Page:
Youngstown to pay $63,000 to a company that operated on city-owned land rent-free for seven yearsTweet
The city agreed to give about $63,000 to a company that operated a gravel-making facility on city-owned property without a lease or paying rent the past seven years.
The payment, approved Friday by the board of control, is for about 15,000 tons of processed gravel, at a cost of about $120,000, to A.P. O’Horo, offset by the company’s $40,000 purchase of a four-acre parcel owned by the city and $17,000 to settle the rent issue.
The company and city agreed on $17,000 for rent for O’Horo’s city-owned property on Albert Street after negotiations, said Mayor Charles Sammarone, board of control chairman.
“There was nothing in writing; that was the problem,” he said about the lack of a lease. “There was no documentation and no rent.”
The $17,000 payment for the 14.7-acre parcel on Albert Street works out to about $2,400 a year.
Seven years ago, the city’s economic development office found the Albert Street site for O’Horo without signing a lease or collecting rent from the company, city officials say.
O’Horo crushed construction material, including concrete, at the industrial aggregate processing location. That violates the city’s zoning code, and has been a source of complaints from neighbors, Sammarone said.
The mayor said he learned of the various problems about a year ago, and stopped the company from continuing to process aggregate there.
When asked about the time it took to discover the various problems, Sammarone said: “We’re good at going from A to R, but we’re not good going from A to Z. We’ve got to learn to go from A to Z and close things.”
O’Horo has about 15,000 tons of gravel — a survey by a third-party will determine the exact amount — and is selling it to the city for $8 a ton.
The material is worth $10 to $12 a ton, so the city is getting a good deal on it, said Charles Shasho, deputy director of public works.
O’Horo will pay $40,000 to the city for four acres at the former YBM Corp. site on Logan Avenue and Hubbard Road. It’s been vacant since 1989.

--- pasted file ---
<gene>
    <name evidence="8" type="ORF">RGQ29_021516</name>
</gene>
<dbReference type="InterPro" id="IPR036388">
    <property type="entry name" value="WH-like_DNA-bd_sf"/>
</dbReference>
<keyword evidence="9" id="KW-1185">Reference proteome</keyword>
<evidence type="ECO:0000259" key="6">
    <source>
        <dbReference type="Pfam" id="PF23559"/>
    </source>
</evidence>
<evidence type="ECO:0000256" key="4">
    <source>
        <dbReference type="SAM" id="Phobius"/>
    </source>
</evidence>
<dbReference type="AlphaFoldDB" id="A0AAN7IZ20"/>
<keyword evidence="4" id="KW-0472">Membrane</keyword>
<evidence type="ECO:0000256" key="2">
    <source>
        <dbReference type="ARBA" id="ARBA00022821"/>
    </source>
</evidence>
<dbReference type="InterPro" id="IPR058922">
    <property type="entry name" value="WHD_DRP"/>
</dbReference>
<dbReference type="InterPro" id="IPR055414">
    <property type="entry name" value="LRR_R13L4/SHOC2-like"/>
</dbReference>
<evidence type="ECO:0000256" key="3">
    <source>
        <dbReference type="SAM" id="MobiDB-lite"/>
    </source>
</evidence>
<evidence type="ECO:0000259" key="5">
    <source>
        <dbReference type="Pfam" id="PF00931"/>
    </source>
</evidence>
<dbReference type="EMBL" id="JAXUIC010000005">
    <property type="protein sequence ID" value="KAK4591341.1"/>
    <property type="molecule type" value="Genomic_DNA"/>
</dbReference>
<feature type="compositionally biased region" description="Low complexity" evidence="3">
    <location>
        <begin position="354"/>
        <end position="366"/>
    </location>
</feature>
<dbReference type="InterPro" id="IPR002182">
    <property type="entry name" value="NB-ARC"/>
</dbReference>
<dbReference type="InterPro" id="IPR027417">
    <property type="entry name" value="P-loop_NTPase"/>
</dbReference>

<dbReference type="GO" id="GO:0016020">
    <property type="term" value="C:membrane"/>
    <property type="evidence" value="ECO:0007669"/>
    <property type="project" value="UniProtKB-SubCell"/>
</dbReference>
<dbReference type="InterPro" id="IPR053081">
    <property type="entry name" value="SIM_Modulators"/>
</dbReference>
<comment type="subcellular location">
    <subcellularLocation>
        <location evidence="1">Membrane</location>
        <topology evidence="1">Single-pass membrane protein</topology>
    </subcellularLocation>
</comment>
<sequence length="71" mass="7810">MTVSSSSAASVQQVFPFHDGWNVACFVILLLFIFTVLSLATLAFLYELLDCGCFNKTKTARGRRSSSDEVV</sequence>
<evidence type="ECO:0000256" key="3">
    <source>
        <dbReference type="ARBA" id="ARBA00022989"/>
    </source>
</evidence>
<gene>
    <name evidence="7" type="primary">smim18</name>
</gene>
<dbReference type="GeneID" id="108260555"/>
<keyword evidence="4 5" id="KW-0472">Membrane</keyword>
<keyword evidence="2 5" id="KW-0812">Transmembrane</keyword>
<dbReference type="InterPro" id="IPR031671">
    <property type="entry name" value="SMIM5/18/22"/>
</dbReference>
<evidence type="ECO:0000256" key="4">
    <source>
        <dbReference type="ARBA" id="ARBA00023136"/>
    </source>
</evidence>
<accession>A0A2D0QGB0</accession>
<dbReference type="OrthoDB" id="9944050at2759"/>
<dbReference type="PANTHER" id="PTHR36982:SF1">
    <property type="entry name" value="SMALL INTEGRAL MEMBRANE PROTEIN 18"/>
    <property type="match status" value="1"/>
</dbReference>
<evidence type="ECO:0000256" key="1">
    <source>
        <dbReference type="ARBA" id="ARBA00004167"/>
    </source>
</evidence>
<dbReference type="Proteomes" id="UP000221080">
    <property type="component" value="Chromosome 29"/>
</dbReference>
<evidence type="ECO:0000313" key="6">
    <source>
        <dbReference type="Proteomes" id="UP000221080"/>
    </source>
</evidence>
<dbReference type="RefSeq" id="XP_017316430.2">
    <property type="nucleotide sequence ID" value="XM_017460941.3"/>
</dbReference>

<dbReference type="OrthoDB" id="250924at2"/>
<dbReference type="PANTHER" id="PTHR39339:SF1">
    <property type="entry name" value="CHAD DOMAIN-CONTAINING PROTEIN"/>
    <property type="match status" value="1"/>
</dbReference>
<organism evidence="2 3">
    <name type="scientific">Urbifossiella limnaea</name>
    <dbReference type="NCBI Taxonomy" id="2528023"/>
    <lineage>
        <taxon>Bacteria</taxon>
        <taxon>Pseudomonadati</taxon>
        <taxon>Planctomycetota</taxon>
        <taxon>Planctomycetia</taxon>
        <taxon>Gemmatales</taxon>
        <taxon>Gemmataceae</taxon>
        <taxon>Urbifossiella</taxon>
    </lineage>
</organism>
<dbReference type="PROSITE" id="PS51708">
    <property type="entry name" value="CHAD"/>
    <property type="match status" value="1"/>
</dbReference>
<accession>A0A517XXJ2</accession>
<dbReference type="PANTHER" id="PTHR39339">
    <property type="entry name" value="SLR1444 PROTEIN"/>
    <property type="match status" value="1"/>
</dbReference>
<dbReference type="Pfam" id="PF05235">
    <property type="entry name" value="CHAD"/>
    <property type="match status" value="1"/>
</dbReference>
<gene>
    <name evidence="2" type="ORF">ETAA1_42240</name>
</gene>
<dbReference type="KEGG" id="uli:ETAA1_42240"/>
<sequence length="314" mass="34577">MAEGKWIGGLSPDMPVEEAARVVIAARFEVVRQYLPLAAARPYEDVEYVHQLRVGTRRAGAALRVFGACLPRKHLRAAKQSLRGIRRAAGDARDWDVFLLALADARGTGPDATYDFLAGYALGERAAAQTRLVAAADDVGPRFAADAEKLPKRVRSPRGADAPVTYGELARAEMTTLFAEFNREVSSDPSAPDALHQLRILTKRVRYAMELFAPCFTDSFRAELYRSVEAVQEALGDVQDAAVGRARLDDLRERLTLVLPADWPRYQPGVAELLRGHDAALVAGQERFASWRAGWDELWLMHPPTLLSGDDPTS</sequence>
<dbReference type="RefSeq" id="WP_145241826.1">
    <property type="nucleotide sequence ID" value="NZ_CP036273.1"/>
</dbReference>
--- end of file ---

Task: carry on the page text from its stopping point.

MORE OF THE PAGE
O’Horo, possibly with the assistance of the city, will remove about 15,000 tons of unprocessed aggregate from the Albert Street location by the end of the month, Sammarone said.
The board of control also approved a lawsuit settlement with the Corrections Corp. of America, which runs the Northeast Ohio Correctional Center, a private prison on the city’s East Side, over an inmate tax.
The city had a tentative agreement with CCA in July that is settled with the board’s vote.
The tentative deal called for CCA to pay $300,000 a year to the city, beginning in January.
After some further negotiations, the fee remains, with CCA paying it annually Jan. 15. But beginning in 2015, the fee would be reduced if the private prison loses inmates.
The prison houses about 2,200 inmates, said city Law Director Anthony Farris.
About 75 percent are illegal immigrants convicted of felonies and held there through a contract with the U.S. Bureau of Prisons, and the rest are U.S. Marshals Service prisoners being held pending trial.
CCA officials have expressed concern the bureau could consolidate its contract with a Pennsylvania facility. Its BOP contract for the Youngstown prison on Hubbard Road expires May 31, 2015.
If the average daily population, beginning in 2015, is less than 1,250 prisoners, CCA would get half of the $300,000 annual fee returned. If it goes below 750, CCA would get a full refund from the city.
The $300,000 annual payment “is going to be very helpful to the city in the future,” Sammarone said.
The city enacted a $1-per-prisoner, per-day tax in December 2009 on the private prison. The 7th District Court of Appeals ruled in June in favor of CCA, which opposed the tax, overturning a Mahoning County Common Pleas Court judge’s decision supporting the city.